Parliament Tighten EU Ban on “Torture Goods”

11.10.2016 -

The European Parliament’s (EP) recently revised rules to prevent trade in goods and services that may contribute to torture or execution could potentially have further knock-on effects for the pharmaceutical sector. In negotiations with member states on updating the 2005 “Anti-torture Regulation,” the EP inserted a ban on the marketing and transit of equipment used for cruel, inhuman and degrading treatment of people in third countries, which could also include drugs used in executions.

The agreed text was approved by 612 votes to 11 with 54 abstentions. The European Commission must review the implementation of the regulation by August 2020. “Banning the death penalty and torture are key goals of European trade and foreign policy, and it is essential that EU companies do not contribute to these practices,” said rapporteur Marietje Schaake. “We made the new legislation stronger and more flexible so that the EU can respond quickly to any changes and to the development of new technologies,” she said.

Buying and selling online, along with offline advertising, of banned goods that have no other practical use than execution or torture (such as electric chairs, automatic drug injection systems or spiked thumbscrews) will now be illegal, and the ban will also extend to exhibitions and trade fairs within the EU. Previously, legal loopholes had allowed certain items to be advertised and displayed at such events.

Transit of prohibited goods via EU territory will also now be prohibited. Transporters will be required to stop the transit of controlled goods, that is products that have been designed for other purposes but could be used for torture (including weapons designed for riot control or certain anesthetics used in lethal injections) if they know that the shipment will end up in the wrong hands.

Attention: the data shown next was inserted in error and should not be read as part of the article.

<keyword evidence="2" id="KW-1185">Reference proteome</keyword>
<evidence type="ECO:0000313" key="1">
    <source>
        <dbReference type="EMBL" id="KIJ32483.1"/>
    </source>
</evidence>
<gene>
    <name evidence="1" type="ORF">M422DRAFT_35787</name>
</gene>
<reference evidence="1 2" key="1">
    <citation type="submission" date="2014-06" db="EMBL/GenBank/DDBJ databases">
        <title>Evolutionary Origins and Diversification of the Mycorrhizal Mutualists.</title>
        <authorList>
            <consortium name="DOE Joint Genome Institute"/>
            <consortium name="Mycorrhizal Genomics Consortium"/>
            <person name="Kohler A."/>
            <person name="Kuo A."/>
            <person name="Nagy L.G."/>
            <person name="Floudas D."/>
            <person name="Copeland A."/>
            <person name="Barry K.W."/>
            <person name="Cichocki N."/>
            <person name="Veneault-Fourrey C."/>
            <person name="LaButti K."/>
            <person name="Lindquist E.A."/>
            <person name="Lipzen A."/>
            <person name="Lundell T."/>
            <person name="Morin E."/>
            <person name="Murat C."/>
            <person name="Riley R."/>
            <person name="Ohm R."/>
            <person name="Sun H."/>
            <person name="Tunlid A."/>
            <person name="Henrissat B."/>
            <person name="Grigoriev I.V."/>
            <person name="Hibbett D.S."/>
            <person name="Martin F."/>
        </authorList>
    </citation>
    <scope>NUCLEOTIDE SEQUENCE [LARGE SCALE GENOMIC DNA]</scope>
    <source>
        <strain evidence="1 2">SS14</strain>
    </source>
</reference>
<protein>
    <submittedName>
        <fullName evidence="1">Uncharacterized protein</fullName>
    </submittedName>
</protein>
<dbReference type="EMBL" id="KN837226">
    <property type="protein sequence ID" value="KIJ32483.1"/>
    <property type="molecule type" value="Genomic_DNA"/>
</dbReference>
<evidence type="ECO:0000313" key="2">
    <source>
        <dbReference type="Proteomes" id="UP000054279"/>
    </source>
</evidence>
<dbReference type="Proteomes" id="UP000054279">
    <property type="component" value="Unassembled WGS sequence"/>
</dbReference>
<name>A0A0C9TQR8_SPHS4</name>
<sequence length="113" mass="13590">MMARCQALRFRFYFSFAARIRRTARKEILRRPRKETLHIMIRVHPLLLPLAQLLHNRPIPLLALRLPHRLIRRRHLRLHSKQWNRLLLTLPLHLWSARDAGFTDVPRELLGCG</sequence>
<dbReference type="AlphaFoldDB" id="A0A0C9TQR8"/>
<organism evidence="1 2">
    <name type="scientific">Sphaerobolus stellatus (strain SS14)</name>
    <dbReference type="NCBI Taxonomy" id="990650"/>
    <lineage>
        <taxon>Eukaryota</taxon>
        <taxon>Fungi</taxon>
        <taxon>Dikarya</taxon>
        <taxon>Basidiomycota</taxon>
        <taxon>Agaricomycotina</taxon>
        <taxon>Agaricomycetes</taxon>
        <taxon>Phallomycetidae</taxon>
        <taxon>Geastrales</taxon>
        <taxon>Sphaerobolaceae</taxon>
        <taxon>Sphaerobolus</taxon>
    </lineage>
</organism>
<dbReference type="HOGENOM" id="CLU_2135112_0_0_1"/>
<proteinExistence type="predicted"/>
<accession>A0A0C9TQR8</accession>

The MEPs have additionally expanded the scope of the procedure that enables the Commission to quickly add new items to the lists of those that are banned or controlled. After the Council formally approves, the new regulation will enter into force on the third day after its publication in the EU Official Journal.

The EU had already tightened the screws on some pharmaceutical products in 2011, thereby contributing to the already short supply of drugs that still continues to slow executions in the US – the only developed Western country that applies the death penalty. The move five years ago meant that European firms exporting drugs such as the sedative sodium thiopental used in lethal injections were required to assure their products would not be used for executions.

With European supplies having all but dried up and US pharmaceutical producers such as Pfizer recently rewriting their guidelines for drugs that could be used in executions, US prisons have increasingly pursued illegal exports, with the Drug Enforcement Agency (DEA) and the Food and Drug Administration (FDA) in many cases seizing the illegal supplies.

The state of Virginia has found an alternative method of obtaining drugs for lethal injection, at a price. In the space of a year, the cost of buying drugs has skyrocketed from about $525 per execution to $16,500, according to a report in the newspaper Richmond Times-Dispatch, published in the state’s capital. The paper said the price rose after the state legislature passed a law allowing the purchase of execution drugs from compounding pharmacies whose identities are kept secret. In 2014, Virginia’s Department of Corrections said, buying from drugmakers cost slightly less than $250.